On-demand bikes are valuable, among other things, because they can transport passengers to relatively long distances within Lagos. But with only a few routes to operate in, customers may not bother to use them anymore.
The relationship between unemployment and crime is no joke. Lagos already has an unemployment rate of 14% according to the Nigerian Bureau of Statistics, but it will go higher with the recent ban.
Apart from crimes and unemployment, experts say, it is not rife to believe that buses alone will solve the traffic problem in the state. Buses are struggling, they are few, overcrowded and there are now too many cars congesting the road, amplifying the traffic problem. Buses also have fixed routes and do not operate on inner routes.
Since the ban went into effect on Saturday, February 1, 2020, residents have struggled to move around.
After years of reliance on bikes, the ban suddenly left people stranded and confused about how to get to work.
Now, people are losing more productive hours looking for public buses. And when they do find a bus, the struggle to enter leads to intense tussles among commuters.
Despite this challenge, the state government claimed that the new ban was borne out of security and safety concerns. Governor Babajide Sanwo-Olu said the ban would not be revoked.
To address the criticism and uproar, Sanwo-Olu announced the launch of 14 commercial boats and deployed a fleet of 65 buses across new routes to expand transportation options, residents are not impressed with this band-aid solution.
Arguably, the ban might be a necessary evil to catapult Lagos into the next phase of its development. But, some believe it blatantly ignores the harsh realities of the majority, especially when it comes to mobility.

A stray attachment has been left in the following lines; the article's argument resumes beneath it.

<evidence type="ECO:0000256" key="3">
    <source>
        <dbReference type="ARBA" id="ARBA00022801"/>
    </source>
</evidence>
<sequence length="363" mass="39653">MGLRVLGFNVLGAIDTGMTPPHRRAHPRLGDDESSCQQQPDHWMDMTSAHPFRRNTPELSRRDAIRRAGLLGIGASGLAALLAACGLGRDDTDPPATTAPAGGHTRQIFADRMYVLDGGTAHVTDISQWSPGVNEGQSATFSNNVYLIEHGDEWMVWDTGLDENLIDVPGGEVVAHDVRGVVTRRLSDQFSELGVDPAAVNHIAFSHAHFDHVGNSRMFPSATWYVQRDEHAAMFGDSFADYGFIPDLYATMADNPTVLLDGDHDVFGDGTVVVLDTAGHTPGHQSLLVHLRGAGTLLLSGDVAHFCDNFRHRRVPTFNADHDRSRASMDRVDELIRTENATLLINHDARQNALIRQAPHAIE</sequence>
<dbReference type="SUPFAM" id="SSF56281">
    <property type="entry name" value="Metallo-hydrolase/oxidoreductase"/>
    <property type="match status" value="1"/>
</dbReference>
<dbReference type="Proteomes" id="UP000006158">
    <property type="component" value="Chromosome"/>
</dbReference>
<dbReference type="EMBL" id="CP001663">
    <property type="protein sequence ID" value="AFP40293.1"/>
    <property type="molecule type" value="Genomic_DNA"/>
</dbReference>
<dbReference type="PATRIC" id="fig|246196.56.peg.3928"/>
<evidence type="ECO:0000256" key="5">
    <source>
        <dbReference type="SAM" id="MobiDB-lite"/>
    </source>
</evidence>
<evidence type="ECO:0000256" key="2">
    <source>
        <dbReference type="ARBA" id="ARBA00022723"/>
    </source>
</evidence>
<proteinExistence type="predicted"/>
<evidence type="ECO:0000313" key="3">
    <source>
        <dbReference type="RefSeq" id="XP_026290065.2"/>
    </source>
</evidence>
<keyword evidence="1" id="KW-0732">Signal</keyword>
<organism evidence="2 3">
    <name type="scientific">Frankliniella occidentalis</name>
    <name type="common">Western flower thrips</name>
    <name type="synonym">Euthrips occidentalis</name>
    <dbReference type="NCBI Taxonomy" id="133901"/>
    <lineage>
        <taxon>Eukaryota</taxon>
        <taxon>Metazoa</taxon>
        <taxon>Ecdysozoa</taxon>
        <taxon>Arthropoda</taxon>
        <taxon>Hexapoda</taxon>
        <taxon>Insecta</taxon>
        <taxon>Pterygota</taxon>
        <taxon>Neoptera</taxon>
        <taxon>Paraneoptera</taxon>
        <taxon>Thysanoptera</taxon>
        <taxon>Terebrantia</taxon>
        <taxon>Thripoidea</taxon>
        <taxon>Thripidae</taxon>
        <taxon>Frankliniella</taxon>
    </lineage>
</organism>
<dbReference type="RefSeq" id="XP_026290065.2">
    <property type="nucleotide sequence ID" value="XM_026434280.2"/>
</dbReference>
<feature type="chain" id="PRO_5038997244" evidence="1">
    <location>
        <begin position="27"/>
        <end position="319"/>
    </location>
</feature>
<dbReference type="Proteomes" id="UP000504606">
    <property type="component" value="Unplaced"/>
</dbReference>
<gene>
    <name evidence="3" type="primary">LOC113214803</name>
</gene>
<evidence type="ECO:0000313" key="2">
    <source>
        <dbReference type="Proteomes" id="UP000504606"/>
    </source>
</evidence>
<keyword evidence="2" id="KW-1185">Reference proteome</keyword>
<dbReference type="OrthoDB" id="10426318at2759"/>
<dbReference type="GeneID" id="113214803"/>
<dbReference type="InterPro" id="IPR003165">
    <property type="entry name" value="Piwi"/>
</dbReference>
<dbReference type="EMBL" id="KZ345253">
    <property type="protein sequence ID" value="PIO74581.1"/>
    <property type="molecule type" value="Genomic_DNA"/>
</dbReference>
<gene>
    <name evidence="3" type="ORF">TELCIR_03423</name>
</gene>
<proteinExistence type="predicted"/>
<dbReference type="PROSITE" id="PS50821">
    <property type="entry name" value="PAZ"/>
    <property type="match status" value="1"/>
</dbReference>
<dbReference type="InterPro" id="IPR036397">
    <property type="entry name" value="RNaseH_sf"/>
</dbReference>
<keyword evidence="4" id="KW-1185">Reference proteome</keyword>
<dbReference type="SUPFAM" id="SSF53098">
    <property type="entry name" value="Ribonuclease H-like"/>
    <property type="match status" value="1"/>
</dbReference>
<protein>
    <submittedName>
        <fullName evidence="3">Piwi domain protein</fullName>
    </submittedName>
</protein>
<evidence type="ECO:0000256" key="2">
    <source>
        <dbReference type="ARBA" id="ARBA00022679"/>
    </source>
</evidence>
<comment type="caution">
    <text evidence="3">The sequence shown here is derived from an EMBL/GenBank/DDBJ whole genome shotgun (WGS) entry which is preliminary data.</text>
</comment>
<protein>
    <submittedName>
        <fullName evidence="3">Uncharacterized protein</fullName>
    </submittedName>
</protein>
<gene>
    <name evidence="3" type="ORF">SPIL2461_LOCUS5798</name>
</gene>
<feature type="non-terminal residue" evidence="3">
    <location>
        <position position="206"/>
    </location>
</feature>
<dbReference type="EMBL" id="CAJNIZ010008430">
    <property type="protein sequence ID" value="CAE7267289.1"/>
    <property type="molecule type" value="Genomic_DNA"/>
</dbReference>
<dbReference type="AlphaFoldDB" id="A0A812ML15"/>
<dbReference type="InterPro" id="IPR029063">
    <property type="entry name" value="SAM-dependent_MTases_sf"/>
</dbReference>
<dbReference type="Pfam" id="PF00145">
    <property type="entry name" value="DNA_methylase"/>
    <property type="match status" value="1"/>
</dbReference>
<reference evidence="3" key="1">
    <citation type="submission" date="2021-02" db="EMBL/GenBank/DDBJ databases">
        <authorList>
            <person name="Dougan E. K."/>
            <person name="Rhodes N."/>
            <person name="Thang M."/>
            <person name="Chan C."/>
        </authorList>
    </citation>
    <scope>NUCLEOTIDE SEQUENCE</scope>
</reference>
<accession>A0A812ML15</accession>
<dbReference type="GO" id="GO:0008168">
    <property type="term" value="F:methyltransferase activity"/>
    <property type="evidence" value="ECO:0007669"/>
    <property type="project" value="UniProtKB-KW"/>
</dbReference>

According to a regular user of motorcycle, Mr. Kunle Jacobs, it has not been easy meeting office appointments since the ban.
“In my work routine, I don’t stay in the office, I am a marketer that moves out to meet people based on appointment. So, okada has been helpful to make me meet those appointments. But now, it’s very difficult for me. I have failed to meet a number of appointments, especially on the restricted routes in the last few days because of traffic,” he said.
Similarly, Chris Emeka, a private sector worker, said: “Since the ban, transportation in the state is now more expensive. Bus fares have increased and prices on car-hiring services like Uber and Bolt have surged as demand increased.”
One of the motorcyclists who wants to remain anonymous said he is a National Diploma (ND) holder, but went into the business to feed his family when all efforts to get employed failed. He said the ban had affected his daily income, even as he plans to relocate to other parts of Lagos where routes are unrestricted to continue to eke a living from the business that has paid so much more than some white collar jobs.
THE NEXT EPISODE
The prevalent issue with policies in Nigeria is that the intent might be commendable, but the approach is usually flawed.
Lagos is actively striving to meet the global standard of what a mega-city should be, but its transport infrastructure is a great hindrance to achieving this goal. While it is true that motorcycles and tricycles often create chaos on the streets, transportation experts believe that one cannot overlook the essential service they provide for those who use them and cannot afford taxis on a daily basis. There is, according to them, also a question of safety with more pedestrians on Lagos streets which lack sidewalks and the danger of more people walking at night in areas without street lights.
Invariably, government, according to experts, will need to balance the trade by addressing the challenges that lead to the influx and flourishing business of motorcycle transportation which are; bad roads, traffic jams and the continuous rising unemployment rate in the state and the country in general.
Only and until these are done will Lagosians not think the state government operates like a terrorist who has a shallow thinking of what he wants to do and never thinking of a bigger picture and the long term consequences of the act he is about to commit.
It is good to dream of a mega city, but we must not in the process put the cart before the horse. That would mean building the dream of a mega city on a shallow foundation.